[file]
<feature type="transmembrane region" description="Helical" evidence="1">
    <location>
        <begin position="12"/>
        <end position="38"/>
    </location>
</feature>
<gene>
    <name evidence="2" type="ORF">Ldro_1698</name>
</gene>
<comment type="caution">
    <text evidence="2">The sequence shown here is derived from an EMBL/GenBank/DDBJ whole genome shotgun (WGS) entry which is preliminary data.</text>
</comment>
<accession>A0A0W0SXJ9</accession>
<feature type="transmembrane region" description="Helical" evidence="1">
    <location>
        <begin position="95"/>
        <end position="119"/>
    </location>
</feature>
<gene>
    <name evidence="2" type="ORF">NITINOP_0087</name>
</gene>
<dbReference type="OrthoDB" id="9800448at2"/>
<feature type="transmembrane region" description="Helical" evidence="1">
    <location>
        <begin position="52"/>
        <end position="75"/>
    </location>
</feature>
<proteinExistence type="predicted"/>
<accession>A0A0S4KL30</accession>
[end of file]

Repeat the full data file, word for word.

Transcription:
<feature type="transmembrane region" description="Helical" evidence="1">
    <location>
        <begin position="12"/>
        <end position="38"/>
    </location>
</feature>
<gene>
    <name evidence="2" type="ORF">Ldro_1698</name>
</gene>
<comment type="caution">
    <text evidence="2">The sequence shown here is derived from an EMBL/GenBank/DDBJ whole genome shotgun (WGS) entry which is preliminary data.</text>
</comment>
<accession>A0A0W0SXJ9</accession>
<feature type="transmembrane region" description="Helical" evidence="1">
    <location>
        <begin position="95"/>
        <end position="119"/>
    </location>
</feature>
<gene>
    <name evidence="2" type="ORF">NITINOP_0087</name>
</gene>
<dbReference type="OrthoDB" id="9800448at2"/>
<feature type="transmembrane region" description="Helical" evidence="1">
    <location>
        <begin position="52"/>
        <end position="75"/>
    </location>
</feature>
<proteinExistence type="predicted"/>
<accession>A0A0S4KL30</accession>